Affordable Care Act

Insurance exchanges open

health data

Open enrollment began Oct. 1 for people seeking coverage under the 2010 health care law, as much of the federal government was in the process of shutting down. The system, which offers insurance plans in 36 states and links to state-run exchanges elsewhere, groaned under the weight of heavy traffic.

Error messages, crashes, long waits for service, and other glitches were observed on a widespread basis the morning of the launch, as early adopters of the law informally known as Obamacare rushed to apply for benefits.

Officials, including President Barack Obama, advised patience. "Now, like every new law, every new product roll-out, there are going to be some glitches in the sign-up process along the way that we will fix," Obama said in a Rose Garden event. Obama compared the launch bugs to a defect in an iPhone operating system rollout – the same comparison offered by Health and Human Services Secretary Kathleen Sebelius in remarks to reporters as the day before.

About a million visitors logged onto during the early hours of the launch, according to HHS spokesperson Joanne Peters. "We have built a dynamic system and expect to speed up the system in the coming hours," she said.

Some visitors were greeted with notifications of delay. "We have a lot of visitors on our site right now and we're working to make your experience here better. Please wait here until we send you to the login page. Thanks for your patience!" read one message.

The performance of the sites did appear to improve as the day wore on. The federal exchange and the states that build their own exchanges were able to register users.

Republican critics of the law, who are looking to defund or delay it as a condition of reopening the government, were not impressed.

Rep. Darrell Issa (R-Calif.), chairman of the Government Oversight and Reform Committee, complained that, "Americans are attempting to purchase health insurance on Obamacare exchanges and are being met with crashing websites, missing price information, confusing forms and in some cases, exchanges that had to delay their start date because they aren't ready yet."

Rep. Mike Pompeo (R-Kan.), an opponent of the law who vowed to register for the health insurance exchanges on day one, posted a photo on Twitter of an error message he received. Bob Hanson, a spokesman for the Kansas Insurance Department told Reuters that officials in that state are asking people to wait before signing up. "There are going to be glitches. We're advising people to wait a week or two."

About the Author

Adam Mazmanian is executive editor of FCW.

Before joining the editing team, Mazmanian was an FCW staff writer covering Congress, government-wide technology policy, health IT and the Department of Veterans Affairs. Prior to joining FCW, Mr. Mazmanian was technology correspondent for National Journal and served in a variety of editorial at B2B news service SmartBrief. Mazmanian started his career as an arts reporter and critic, and has contributed reviews and articles to the Washington Post, the Washington City Paper, Newsday, Architect magazine, and other publications. He was an editorial assistant and staff writer at the now-defunct New York Press and arts editor at the online network in the 1990s, and was a weekly contributor of music and film reviews to the Washington Times from 2007 to 2014.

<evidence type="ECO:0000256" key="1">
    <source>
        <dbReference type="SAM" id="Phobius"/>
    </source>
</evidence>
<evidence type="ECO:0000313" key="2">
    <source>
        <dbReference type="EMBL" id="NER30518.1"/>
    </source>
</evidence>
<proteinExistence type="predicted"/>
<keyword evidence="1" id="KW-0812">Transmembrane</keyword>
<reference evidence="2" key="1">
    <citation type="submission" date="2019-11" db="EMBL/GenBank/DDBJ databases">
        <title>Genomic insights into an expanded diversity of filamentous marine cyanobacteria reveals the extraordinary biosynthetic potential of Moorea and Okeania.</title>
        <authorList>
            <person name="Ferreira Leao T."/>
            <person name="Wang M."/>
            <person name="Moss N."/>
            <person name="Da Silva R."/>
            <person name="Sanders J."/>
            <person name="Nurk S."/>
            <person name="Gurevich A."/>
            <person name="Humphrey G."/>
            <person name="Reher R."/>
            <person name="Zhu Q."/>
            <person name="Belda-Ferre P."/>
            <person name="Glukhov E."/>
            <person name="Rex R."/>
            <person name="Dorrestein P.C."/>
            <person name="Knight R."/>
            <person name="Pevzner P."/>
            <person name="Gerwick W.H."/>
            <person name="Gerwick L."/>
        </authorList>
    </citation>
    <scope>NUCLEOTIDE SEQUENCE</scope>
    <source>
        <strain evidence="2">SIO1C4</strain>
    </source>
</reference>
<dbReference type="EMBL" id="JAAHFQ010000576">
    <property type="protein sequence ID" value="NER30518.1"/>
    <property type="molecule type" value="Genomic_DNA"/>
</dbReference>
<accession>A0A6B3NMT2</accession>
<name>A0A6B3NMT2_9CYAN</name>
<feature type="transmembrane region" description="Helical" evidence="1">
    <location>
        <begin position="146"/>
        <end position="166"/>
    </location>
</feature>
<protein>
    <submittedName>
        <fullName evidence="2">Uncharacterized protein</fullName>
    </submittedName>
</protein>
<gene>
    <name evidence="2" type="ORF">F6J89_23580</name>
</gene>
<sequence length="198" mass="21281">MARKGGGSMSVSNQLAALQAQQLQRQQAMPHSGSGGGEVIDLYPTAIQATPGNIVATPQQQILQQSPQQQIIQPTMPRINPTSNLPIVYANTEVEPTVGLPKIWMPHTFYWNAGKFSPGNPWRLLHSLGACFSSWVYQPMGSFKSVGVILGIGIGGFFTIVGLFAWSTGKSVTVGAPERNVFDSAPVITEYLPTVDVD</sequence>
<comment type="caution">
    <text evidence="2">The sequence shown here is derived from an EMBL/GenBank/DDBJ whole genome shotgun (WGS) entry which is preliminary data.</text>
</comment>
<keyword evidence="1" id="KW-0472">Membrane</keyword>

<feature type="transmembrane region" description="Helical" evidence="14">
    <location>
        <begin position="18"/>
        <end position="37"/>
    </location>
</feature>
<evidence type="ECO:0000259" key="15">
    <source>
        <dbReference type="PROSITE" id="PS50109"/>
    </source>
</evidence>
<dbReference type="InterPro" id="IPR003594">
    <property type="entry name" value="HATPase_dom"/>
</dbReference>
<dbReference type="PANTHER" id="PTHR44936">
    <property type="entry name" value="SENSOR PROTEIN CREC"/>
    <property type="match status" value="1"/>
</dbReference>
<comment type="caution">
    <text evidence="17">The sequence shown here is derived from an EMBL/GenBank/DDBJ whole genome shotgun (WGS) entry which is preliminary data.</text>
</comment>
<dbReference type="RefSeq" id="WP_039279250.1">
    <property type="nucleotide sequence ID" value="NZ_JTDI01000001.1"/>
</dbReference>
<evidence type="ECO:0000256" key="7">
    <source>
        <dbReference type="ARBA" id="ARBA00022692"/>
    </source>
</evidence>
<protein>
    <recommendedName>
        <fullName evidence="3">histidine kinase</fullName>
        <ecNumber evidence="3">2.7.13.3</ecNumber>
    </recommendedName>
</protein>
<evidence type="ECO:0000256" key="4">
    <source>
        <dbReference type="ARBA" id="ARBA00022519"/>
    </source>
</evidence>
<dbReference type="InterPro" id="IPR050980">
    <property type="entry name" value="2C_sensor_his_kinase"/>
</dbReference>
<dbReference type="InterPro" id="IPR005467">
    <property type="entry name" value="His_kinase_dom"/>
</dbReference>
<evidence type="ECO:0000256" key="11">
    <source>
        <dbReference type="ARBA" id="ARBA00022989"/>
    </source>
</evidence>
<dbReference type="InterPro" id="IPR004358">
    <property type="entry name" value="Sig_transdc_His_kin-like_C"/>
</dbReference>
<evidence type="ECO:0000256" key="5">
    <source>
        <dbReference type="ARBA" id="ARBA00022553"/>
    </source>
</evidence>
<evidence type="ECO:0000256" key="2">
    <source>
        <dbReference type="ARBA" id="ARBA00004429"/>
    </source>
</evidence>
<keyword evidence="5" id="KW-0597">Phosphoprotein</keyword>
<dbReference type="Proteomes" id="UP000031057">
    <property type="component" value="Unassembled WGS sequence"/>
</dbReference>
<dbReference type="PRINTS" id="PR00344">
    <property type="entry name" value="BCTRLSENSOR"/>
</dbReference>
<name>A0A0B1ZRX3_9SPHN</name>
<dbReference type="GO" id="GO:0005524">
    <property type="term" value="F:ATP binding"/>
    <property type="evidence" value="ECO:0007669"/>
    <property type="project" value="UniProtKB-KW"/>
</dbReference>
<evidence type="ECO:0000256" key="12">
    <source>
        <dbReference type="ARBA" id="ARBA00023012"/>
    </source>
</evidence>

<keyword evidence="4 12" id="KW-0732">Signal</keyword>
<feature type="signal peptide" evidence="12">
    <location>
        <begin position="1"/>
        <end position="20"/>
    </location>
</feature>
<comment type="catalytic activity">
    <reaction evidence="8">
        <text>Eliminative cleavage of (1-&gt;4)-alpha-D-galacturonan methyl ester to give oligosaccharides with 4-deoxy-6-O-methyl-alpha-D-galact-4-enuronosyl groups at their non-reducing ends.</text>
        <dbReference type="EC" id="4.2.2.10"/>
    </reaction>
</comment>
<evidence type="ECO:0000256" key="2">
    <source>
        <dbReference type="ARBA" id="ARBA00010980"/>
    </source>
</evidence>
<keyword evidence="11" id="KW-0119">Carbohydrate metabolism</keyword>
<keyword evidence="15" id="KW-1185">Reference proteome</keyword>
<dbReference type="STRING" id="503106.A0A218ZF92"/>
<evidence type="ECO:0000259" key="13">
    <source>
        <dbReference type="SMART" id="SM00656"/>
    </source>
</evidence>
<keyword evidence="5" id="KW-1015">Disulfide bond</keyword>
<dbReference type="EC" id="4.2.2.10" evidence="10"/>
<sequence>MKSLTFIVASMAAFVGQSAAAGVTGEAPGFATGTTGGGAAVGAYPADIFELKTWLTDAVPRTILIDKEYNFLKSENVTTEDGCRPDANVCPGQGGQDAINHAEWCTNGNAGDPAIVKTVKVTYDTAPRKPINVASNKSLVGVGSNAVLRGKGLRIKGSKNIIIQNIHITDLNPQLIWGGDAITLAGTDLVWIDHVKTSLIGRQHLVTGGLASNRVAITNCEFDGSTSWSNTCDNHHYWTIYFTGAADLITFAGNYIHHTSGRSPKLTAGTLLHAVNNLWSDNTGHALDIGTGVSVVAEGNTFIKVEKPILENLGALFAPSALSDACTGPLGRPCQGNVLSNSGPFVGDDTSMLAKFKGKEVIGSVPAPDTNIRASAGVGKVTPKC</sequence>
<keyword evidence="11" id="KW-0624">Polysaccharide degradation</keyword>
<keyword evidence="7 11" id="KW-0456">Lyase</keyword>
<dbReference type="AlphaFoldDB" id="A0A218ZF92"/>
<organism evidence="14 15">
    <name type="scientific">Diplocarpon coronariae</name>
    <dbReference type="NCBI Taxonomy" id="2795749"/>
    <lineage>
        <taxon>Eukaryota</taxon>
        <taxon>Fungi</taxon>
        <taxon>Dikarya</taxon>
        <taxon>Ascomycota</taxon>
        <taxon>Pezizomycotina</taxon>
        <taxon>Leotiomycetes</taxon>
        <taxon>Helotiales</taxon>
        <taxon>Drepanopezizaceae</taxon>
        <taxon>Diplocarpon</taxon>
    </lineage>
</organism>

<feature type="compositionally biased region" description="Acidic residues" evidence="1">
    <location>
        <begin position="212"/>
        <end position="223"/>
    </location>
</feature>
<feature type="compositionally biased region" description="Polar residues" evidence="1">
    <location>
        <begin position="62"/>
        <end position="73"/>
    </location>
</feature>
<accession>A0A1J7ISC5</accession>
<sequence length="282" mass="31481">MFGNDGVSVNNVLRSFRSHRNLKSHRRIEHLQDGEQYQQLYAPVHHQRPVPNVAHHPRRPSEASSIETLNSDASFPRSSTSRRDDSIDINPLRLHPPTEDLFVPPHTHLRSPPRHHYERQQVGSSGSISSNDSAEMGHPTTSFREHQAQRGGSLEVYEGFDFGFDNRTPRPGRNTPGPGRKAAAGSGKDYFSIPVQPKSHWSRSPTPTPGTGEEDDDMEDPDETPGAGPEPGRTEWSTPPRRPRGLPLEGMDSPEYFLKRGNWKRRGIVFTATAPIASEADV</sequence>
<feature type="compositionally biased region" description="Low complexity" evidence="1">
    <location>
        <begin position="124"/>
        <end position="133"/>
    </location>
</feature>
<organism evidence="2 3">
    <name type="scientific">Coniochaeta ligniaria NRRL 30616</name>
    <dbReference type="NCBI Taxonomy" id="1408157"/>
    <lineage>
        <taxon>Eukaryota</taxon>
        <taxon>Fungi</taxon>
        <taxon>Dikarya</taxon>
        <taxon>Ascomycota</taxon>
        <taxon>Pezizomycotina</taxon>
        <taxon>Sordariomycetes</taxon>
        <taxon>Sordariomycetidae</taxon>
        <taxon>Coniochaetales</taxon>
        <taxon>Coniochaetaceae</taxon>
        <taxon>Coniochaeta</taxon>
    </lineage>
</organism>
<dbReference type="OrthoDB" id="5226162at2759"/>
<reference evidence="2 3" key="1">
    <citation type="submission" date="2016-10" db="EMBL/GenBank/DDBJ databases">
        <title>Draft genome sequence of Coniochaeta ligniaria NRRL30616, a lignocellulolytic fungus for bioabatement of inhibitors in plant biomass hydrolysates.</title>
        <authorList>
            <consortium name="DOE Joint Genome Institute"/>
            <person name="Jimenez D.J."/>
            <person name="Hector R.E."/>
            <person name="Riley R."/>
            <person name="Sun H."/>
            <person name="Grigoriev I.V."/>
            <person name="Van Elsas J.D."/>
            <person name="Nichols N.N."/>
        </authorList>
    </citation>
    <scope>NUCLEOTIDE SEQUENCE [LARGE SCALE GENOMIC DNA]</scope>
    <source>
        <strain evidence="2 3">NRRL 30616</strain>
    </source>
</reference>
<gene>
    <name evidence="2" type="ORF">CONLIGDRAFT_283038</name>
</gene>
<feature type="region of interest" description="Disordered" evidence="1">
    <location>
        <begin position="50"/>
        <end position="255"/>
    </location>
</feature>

Click here for previous articles by Mazmanian. Connect with him on Twitter at @thisismaz.

The Fed 100

Save the date for 28th annual Federal 100 Awards Gala.


  • computer network

    How Einstein changes the way government does business

    The Department of Commerce is revising its confidentiality agreement for statistical data survey respondents to reflect the fact that the Department of Homeland Security could see some of that data if it is captured by the Einstein system.

  • Defense Secretary Jim Mattis. Army photo by Monica King. Jan. 26, 2017.

    Mattis mulls consolidation in IT, cyber

    In a Feb. 17 memo, Defense Secretary Jim Mattis told senior leadership to establish teams to look for duplication across the armed services in business operations, including in IT and cybersecurity.

  • Image from

    DHS vague on rules for election aid, say states

    State election officials had more questions than answers after a Department of Homeland Security presentation on the designation of election systems as critical U.S. infrastructure.

  • Org Chart Stock Art - Shutterstock

    How the hiring freeze targets millennials

    The government desperately needs younger talent to replace an aging workforce, and experts say that a freeze on hiring doesn't help.

  • Shutterstock image: healthcare digital interface.

    VA moves ahead with homegrown scheduling IT

    The Department of Veterans Affairs will test an internally developed scheduling module at primary care sites nationwide to see if it's ready to service the entire agency.

  • Shutterstock images (honglouwawa & 0beron): Bitcoin image overlay replaced with a dollar sign on a hardware circuit.

    MGT Act poised for a comeback

    After missing in the last Congress, drafters of a bill to encourage cloud adoption are looking for a new plan.

Reader comments

Please post your comments here. Comments are moderated, so they may not appear immediately after submitting. We will not post comments that we consider abusive or off-topic.

Please type the letters/numbers you see above

More from 1105 Public Sector Media Group